The fate of Britain’s female freestyle relays was one of the selection questions that needed answering in the heat of competition in Budapest. With the qualification deadline looming on 31st May, this was the last chance for the two teams to set times and secure their spots in Tokyo, subject of course to the selectors giving them the nod.
Both quartets swam to gold medals of course, but how do they now sit in terms of the Olympics? Remembering that the selection policy is a little vague in terms of second chance selection for relays here’s how things appear to stand right now.
This one should be pretty straightforward. An eye-catching performance in the final from Lucy Hope (who set a Scottish record on the lead off) Anna Hopkin, Abbie Wood and Freya Anderson saw them home in 3:34.17, a new British Record.
Any way you cut it, that’s well under the relay consideration standard of 3:35.64 and more importantly moves the team to the head of the wild card queue.
The only question mark arises because the selection criteria was just based on the sum of the first four finishers’ times at trials, with no takeover allowance, so it’s not 100% clear how the selectors will compare directly with a team performance. But they do have flexibility to include other relay splits to make up a qualifying quartet so common sense should be applied here.
Even if they opt not to do that, re-ranking the top four from trials with their improved flat start performances in Budapest, where appropriate, takes them under the required standard.
|Swimmer||Trials Time||Updated Time|
So it appears almost certain that this relay will go to Tokyo now, with Lucy Hope looking like she will be added to the team, and the only question is whether Evie Davis makes the trip, with the rules around relay only swimmers having to swim at least the heats, possibly complicating the decision making process a little.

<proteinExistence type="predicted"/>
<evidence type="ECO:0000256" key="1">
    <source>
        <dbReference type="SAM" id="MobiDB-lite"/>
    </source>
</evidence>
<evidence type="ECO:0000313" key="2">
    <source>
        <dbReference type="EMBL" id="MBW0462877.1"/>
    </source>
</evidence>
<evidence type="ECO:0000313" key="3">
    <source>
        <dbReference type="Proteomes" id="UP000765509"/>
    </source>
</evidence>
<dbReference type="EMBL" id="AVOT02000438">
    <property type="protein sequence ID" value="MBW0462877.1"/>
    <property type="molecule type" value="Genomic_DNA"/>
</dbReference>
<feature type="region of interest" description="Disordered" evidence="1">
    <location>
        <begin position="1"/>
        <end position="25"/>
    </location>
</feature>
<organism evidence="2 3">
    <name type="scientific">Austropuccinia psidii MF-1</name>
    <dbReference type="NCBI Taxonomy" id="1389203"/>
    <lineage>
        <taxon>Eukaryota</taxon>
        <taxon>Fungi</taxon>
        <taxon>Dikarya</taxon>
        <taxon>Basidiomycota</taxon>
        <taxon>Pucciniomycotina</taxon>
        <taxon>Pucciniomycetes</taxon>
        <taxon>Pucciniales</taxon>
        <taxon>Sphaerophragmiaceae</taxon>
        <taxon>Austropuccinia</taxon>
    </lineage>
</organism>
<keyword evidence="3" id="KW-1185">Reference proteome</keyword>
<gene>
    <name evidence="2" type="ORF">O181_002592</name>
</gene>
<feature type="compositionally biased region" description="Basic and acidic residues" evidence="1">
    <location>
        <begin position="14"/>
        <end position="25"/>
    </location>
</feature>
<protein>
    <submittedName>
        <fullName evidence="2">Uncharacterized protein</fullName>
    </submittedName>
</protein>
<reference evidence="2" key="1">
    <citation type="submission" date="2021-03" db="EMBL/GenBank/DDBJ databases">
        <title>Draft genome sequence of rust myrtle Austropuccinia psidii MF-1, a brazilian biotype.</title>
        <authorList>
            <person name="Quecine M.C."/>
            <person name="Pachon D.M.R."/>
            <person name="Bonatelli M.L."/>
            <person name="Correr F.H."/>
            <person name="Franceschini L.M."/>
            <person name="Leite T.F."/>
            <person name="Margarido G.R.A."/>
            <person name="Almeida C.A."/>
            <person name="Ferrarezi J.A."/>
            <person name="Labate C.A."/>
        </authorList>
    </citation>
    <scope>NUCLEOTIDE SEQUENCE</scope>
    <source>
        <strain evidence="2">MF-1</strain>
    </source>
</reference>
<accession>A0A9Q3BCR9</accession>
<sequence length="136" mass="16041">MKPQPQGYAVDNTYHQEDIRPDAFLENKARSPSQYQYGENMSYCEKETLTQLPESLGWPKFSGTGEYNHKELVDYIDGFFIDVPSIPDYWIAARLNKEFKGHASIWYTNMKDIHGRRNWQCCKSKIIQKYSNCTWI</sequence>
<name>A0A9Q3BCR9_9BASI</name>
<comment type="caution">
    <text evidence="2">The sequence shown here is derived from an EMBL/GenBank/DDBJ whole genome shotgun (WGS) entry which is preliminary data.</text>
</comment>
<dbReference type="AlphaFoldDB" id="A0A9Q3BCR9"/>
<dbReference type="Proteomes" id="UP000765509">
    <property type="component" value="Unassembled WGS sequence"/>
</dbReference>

The same selection logic can be applied to the longer freestyle team, with the critical difference that the winning time in their final was still shy of the required standard, despite the fact that it again took the team to the top of the wildcard standings.
With a qualification time of 7:50.05 required, the result was over 3 seconds shy of where they needed to be. It would probably be possible to substitute in Abbie Wood’s split from the victorious mixed 4×200 freestyle relay but this still leaves the team agonisingly short of the qualifying standard.
|Tamryn Van Selm||1:58.59||1:58.59|
Looking at the individual times again though, there is a ray of light. Freya Anderson was faster in her individual 200m in Budapest than in London, and this is just enough to tip the balance:
|Trials Time||Updated Time|
This one remains less clear cut however. Clearly there is a strong argument for taking this team, but the selectors will need to balance this against the need to manage the workload of Wood and Anderson, especially as the 4×100 team looks to have a better chance overall. It is not certain that a team without that duo would make it out of the heats, based on performances so far this year. If it does go, it’s then down to whether one or both of Holly Hibbott, who was in the qualifying spot at trials, or Tamryn Van Selm, who was the better performer in Budapest, would make the trip.
So the picture is much clearer but still not certain. The final decision is due to be announced on 8th June.
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